I think I was in my teens when I first encountered the enigmatic, provocative cat paintings of Louis Wain. Throughout his life he was moved to represent his beloved cats in a wide variety of artistic styles, including a highly abstract form which was so original and unknown that it sometimes scared the hell out of people. As is so often the case, fear and ignorance hardened the public's perception of the artist into a distorted and only partially-true stereotype.
Thus a brilliant and inspired, not to mention significant, contributor to 19th century art was jammed into a box of conventional belief and nailed there, a condition made infinitely worse by constant replication on that mindless Xerox machine of a communications system, the internet. So how much of it is actually true?
When I was about 16, I remember reading a Time-Life coffee table book called The Mind which was full of (I realize now) ridiculous, stigmatizing untruths about mental disorders. Wain was used as a classic case of "the tragedy of mental illness", with his charming magazine cats slowly and hideously devolving into foul fiends from hell: surely, the authors claimed, a sign that Wain had gone irreversibly "mad".
This "madness" was labelled "schizophrenia", at a time when 90% of the population would define the term as "a split personality". Nobody who wrote about this had the first idea what they were talking about, but all at once Wain's work was cemented in a sort of immutable chronology, with the most representative and realistic cats at the beginning, followed by the whimsically naughty greeting-card-style cats, then those oddball wildly-colored-and-patterned things, and finally, the horrendous, scary, oh-my-we-don't-like-that-one cats trailing along at the end. This was proof positive that not only had Wain gone mad, his very art had slowly but relentlessly deteriorated from drawing-room respectability into something no decent person would ever want to look at.
There is biographical evidence that Wain WAS sometimes difficult to deal with, even antisocial, and could be "inappropriate" (which in Edwardian times was almost synonymous with being a "madman"), and spent some time in an asylum when his sisters had had enough of his strange ideas and angry acting out. As in too many cases, he landed there in part because his funds had run out and he had nowhere else to go. For as time went on, his charming anthropomorphic cats went out of style, as everything else eventually does.
Because he was an artist in his soul and not just an illustrator, Wain kept on painting, even while hospitalized - and yes, he DID paint his cats in a tremendous variety of styles, from the most purr-rumbling, paw-kneading, whiskery realism to the most wildly, even disturbingly abstract - but none of these works was ever dated. Thus there is no evidence at all that as his mind supposedly deteriorated, his conventional cats relentlessly and sequentially devolved from whimsical creatures to bizarre psychedelic ones, to (finally) those dreadful Satanic figures that barely resembled cats at all.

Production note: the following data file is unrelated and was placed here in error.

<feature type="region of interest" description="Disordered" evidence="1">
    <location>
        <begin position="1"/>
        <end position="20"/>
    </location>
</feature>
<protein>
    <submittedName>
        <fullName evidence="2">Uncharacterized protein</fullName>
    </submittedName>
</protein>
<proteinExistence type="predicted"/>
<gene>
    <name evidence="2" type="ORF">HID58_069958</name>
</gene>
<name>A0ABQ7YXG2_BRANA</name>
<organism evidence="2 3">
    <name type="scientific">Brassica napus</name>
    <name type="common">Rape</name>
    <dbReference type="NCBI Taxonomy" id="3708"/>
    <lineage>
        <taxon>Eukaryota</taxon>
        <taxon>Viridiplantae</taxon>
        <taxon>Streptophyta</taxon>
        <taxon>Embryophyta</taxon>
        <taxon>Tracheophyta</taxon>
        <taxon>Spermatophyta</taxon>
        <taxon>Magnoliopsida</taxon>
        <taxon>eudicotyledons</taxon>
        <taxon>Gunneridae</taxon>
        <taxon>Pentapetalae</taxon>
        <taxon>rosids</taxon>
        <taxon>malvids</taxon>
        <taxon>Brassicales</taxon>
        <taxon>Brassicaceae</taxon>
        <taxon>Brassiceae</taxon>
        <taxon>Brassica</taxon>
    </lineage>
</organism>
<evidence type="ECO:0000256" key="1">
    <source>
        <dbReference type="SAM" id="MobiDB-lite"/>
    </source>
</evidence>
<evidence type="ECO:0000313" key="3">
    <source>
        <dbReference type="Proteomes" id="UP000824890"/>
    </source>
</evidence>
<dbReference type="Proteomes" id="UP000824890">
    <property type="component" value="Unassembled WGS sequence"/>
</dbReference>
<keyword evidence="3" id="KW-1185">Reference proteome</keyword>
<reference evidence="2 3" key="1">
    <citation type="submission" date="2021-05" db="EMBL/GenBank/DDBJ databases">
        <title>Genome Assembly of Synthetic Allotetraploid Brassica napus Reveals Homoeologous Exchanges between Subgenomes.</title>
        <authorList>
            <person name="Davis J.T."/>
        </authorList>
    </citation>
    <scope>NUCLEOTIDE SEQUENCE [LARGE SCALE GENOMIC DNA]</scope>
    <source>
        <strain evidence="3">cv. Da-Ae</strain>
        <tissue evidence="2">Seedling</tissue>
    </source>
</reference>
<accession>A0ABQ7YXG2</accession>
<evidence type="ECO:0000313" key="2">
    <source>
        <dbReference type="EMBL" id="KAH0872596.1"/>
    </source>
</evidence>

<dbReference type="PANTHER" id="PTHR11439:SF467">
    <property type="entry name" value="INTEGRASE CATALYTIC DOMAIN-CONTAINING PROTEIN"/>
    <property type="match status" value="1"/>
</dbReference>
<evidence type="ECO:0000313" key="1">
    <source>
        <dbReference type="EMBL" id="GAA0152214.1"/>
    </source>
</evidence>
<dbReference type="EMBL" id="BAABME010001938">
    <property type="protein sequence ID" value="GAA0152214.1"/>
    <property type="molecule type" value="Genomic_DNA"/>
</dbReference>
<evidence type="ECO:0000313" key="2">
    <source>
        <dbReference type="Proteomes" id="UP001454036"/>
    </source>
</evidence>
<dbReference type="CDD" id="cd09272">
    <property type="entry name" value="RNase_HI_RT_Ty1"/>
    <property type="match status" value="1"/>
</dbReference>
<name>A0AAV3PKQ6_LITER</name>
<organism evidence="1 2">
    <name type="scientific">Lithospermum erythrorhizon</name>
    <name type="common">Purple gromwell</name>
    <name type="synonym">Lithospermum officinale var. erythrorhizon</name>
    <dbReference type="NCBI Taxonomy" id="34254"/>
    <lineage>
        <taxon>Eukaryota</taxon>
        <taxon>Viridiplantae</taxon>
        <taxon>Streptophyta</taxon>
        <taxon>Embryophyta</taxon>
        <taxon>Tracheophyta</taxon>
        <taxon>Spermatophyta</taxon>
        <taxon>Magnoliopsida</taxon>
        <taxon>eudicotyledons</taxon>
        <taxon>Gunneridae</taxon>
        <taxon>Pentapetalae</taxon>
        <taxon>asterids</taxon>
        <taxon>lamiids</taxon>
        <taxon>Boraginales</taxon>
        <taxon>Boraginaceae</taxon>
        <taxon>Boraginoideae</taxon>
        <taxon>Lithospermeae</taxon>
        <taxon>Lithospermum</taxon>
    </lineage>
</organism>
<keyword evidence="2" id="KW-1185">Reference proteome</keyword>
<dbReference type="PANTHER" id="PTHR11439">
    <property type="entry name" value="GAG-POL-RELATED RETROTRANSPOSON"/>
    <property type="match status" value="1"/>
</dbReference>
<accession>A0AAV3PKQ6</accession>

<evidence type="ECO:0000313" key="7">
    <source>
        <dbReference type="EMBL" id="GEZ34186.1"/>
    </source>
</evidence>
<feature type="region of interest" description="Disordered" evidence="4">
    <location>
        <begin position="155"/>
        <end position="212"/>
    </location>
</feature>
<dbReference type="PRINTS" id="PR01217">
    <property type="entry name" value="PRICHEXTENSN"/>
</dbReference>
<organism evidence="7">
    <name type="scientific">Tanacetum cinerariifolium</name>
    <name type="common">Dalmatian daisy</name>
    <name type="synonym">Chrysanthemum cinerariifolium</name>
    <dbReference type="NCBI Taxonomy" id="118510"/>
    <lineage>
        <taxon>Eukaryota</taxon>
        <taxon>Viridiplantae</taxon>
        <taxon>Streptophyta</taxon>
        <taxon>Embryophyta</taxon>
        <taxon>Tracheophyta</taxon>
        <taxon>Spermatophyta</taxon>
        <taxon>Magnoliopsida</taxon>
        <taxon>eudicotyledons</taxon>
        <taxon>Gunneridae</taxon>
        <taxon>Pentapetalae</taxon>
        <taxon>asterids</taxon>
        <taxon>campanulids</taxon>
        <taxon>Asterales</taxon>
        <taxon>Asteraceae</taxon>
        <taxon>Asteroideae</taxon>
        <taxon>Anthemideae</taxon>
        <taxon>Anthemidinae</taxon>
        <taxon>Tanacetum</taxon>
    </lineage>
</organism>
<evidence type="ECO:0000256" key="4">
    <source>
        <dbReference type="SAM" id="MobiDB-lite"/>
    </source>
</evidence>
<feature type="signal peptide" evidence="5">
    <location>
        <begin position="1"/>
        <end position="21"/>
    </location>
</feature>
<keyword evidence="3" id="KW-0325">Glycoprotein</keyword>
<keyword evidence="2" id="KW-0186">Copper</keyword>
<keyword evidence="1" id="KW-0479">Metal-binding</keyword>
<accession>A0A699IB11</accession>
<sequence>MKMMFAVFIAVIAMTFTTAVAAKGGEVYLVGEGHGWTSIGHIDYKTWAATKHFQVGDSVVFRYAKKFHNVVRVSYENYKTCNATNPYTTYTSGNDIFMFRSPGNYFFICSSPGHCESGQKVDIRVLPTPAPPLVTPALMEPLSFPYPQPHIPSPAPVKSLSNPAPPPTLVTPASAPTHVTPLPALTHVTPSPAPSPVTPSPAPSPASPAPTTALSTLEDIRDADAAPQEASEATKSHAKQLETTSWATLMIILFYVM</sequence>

The little arrangement I give you here is NOT in any kind of chronology. Nor is it completely random. These cats are here because I like them. The more extreme ones aren't here, not because I dislike them but because they're already getting enough (if not too much) play on websites called Psychedelic Cats! and Wain's Schizo Cats. Each inevitably includes a rectangular diagram cut into squares, with each cube representing a stage of successive deterioration rather than a phase of inspiration. I even found a few paintings with labels like "early stages". Obviously, Wain's originality was a sign of sickness. We are still poking the madman with sharp sticks.
Anyway, as I sigh in my usual exasperation at what a lot of ignorant lunkheads human beings are, I found this snippet on an art site, and it clarified things a little bit for me.
"Dr. Michael Fitzgerald disputes the claim of schizophrenia, indicating Wain more than likely had Asperger syndrome (AS). Of particular note, Fitzgerald indicates that while Wain’s art takes on a more abstract nature as he grew older, his technique and skill as a painter did not diminish as one would expect from a schizophrenic. Moreover, elements of visual agnosia are demonstrated in his painting, a key element in some cases of AS. If Wain had visual agnosia, it may have manifested itself merely as an extreme attention to detail.
A series of five of his paintings is commonly used as an example in psychology textbooks to putatively show the change in his style as his psychological condition deteriorated. However, it is not known if these works were created in the order usually presented, as Wain did not date them. Rodney Dale, author of Louis Wain: The Man Who Drew Cats, has criticised the belief that the five paintings can be used as an example of Wain’s deteriorating mental health, writing: “Wain experimented with patterns and cats, and even quite late in life was still producing conventional cat pictures, perhaps 10 years after his [supposedly] ‘later’ productions which are patterns rather than cats.”
His work is now highly collectible but care is needed as forgeries are common."